But are the measures valid?
An article suggests not. Says Cliff Zukin of Rutgers and former AAPOR head:
"It has no scientific validity -- it's not a sample of anything that has generalized validity," he says. What's more, he argues, it introduces inaccurate numbers that assume a power of their own. "The problem with bad numbers is that people tend to believe their eyes."
The lines go down at interesting times, such as when candidates sharply question one another, or pull out some anecdote. I love the gender breakdowns. Obama and women, what's up with that? Now to be fair, the people turning these little dials, at least last night, were uncommitted Ohio voters. But exactly what does it mean when you're told to dial up if you get a favorable feeling or down if you get an unfavorable feeling? Is that specific enough, or are such general guidelines good, letting people decide for themselves what "favorable" and "unfavorable" mean.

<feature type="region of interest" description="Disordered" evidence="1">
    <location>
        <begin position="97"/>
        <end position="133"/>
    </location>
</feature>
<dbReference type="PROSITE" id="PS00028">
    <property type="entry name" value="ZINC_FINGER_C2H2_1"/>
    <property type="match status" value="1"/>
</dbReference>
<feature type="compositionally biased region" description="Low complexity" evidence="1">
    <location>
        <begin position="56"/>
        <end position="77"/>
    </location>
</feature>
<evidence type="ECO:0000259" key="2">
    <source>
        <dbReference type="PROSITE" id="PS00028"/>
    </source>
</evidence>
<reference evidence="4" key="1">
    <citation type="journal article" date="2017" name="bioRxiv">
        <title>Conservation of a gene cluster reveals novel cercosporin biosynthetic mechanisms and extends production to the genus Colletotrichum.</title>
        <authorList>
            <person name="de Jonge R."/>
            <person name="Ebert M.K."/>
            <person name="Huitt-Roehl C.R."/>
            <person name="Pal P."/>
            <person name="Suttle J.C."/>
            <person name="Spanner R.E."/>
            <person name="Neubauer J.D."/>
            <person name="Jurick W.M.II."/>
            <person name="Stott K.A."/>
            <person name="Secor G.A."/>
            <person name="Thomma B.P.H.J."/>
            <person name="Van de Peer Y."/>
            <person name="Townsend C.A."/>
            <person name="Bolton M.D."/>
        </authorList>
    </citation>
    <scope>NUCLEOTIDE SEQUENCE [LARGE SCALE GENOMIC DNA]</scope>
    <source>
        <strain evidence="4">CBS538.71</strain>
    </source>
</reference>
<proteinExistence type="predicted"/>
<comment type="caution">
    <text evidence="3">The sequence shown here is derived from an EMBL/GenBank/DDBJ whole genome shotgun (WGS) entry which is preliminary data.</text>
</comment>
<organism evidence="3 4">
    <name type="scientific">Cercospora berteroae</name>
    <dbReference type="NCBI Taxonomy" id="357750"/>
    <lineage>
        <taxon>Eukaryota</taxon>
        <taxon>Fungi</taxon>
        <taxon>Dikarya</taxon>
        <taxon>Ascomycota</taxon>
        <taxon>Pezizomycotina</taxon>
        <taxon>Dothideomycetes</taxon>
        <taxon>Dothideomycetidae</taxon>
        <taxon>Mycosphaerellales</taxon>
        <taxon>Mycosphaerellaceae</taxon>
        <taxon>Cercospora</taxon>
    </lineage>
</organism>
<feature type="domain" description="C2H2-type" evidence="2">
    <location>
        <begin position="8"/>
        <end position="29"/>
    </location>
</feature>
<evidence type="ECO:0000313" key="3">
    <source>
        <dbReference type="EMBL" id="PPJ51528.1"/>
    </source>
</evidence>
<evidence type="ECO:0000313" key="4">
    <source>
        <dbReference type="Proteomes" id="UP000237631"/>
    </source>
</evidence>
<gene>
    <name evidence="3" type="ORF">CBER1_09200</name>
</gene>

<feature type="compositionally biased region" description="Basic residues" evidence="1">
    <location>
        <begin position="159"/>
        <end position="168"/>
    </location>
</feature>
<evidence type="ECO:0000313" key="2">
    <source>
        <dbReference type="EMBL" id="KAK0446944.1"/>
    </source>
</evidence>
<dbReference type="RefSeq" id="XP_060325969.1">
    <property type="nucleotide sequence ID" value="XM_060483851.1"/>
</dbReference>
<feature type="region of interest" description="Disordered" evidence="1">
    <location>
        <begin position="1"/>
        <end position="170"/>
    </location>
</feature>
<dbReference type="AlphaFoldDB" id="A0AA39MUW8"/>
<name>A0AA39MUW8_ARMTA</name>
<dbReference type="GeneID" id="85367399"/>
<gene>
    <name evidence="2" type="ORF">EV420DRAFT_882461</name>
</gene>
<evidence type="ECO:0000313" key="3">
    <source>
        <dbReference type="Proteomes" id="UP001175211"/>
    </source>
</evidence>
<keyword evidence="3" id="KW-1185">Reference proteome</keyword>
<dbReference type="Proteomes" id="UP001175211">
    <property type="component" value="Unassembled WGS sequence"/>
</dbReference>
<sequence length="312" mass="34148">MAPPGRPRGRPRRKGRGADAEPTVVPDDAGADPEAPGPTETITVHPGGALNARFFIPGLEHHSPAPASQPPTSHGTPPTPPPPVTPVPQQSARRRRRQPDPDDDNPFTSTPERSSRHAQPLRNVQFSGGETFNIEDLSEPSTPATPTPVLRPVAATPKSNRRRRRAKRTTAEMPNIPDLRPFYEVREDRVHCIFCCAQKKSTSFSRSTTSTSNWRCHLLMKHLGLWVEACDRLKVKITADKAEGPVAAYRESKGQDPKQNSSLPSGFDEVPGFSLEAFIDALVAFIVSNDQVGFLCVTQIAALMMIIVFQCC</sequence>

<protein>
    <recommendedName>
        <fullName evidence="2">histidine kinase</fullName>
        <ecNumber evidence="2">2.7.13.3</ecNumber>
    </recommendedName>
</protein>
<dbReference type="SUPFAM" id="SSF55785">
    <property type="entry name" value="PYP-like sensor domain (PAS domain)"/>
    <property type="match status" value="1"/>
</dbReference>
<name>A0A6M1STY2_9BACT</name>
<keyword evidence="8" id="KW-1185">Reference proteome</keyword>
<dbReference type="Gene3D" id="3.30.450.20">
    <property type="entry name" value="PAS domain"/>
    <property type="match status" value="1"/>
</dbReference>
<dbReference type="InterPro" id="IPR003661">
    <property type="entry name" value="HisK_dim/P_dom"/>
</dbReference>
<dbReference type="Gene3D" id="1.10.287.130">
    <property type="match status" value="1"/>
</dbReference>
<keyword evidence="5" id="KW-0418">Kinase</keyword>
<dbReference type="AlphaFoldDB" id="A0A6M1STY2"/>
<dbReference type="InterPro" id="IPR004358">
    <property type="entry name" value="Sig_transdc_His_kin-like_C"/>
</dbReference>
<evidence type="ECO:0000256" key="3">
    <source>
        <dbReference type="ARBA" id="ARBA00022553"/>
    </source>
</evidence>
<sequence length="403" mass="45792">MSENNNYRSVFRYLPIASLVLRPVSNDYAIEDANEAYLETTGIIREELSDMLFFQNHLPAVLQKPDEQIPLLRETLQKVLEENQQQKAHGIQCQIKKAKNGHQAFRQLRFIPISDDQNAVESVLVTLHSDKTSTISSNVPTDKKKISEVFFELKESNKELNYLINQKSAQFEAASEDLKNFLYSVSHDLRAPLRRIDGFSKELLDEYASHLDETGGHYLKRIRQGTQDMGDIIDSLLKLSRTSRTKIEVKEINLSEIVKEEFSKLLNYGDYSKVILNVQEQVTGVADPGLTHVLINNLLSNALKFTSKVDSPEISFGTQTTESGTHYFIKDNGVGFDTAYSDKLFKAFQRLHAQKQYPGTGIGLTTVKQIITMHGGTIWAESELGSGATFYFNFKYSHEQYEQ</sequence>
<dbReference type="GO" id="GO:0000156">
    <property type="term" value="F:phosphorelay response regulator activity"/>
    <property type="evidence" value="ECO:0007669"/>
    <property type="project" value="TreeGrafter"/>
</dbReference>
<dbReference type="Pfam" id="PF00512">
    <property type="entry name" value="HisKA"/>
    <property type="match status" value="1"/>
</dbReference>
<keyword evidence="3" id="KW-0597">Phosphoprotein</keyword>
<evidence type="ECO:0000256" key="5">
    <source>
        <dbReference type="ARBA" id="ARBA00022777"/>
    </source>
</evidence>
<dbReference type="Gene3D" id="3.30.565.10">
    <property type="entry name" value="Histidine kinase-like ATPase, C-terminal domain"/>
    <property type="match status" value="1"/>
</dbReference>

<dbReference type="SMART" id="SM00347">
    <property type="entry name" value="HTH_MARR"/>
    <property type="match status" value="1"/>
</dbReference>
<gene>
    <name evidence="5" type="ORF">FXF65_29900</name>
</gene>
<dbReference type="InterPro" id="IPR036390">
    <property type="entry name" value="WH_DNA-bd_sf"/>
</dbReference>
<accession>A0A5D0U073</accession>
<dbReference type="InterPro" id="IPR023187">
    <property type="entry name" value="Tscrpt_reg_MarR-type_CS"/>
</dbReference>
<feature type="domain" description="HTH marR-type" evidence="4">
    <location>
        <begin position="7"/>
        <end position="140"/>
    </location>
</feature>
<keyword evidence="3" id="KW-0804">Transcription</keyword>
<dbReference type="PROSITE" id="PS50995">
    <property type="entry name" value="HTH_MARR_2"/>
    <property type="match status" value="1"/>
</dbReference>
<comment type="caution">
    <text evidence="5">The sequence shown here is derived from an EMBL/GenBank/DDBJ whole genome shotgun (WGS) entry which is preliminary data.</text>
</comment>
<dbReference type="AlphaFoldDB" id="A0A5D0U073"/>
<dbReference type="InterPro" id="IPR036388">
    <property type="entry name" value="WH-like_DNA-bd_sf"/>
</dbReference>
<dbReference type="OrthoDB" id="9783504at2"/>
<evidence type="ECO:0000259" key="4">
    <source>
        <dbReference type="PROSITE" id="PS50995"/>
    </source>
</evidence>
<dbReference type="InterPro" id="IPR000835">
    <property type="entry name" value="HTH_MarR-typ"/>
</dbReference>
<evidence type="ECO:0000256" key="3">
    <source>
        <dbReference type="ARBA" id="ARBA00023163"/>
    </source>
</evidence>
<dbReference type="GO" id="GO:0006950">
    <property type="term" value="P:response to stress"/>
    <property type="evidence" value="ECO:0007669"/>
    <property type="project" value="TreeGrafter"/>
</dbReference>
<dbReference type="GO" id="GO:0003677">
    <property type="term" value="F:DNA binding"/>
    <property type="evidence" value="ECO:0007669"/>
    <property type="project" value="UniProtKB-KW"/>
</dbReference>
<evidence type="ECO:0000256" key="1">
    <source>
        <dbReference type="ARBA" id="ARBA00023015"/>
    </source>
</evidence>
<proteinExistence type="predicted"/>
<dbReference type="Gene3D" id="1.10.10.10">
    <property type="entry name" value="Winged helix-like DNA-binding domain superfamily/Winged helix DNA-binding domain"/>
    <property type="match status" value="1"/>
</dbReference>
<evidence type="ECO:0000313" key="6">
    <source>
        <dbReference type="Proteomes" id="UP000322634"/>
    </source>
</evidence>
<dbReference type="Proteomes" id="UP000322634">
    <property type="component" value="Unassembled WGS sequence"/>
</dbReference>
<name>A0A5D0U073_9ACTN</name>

Social scientists like more info than that. We like to triangulate, we like to measure the same concept in multiple ways. We like to be able to run Cronbach's Alpha on stuff. It makes us feel special and it gives these comforting stats that suggest we're seeing a reliable and valid measure.
So the dial-a-thon is really a question of validity (is it measuring what we think it's measuring -- some doubt this) and reliability (if we measured it again, or with some similar measure, would we get the same results -- I'm thinking probably not).
Let's get down to it then: the dial-a-thon is theatre, plain and simple.
Kinda like presidential debates.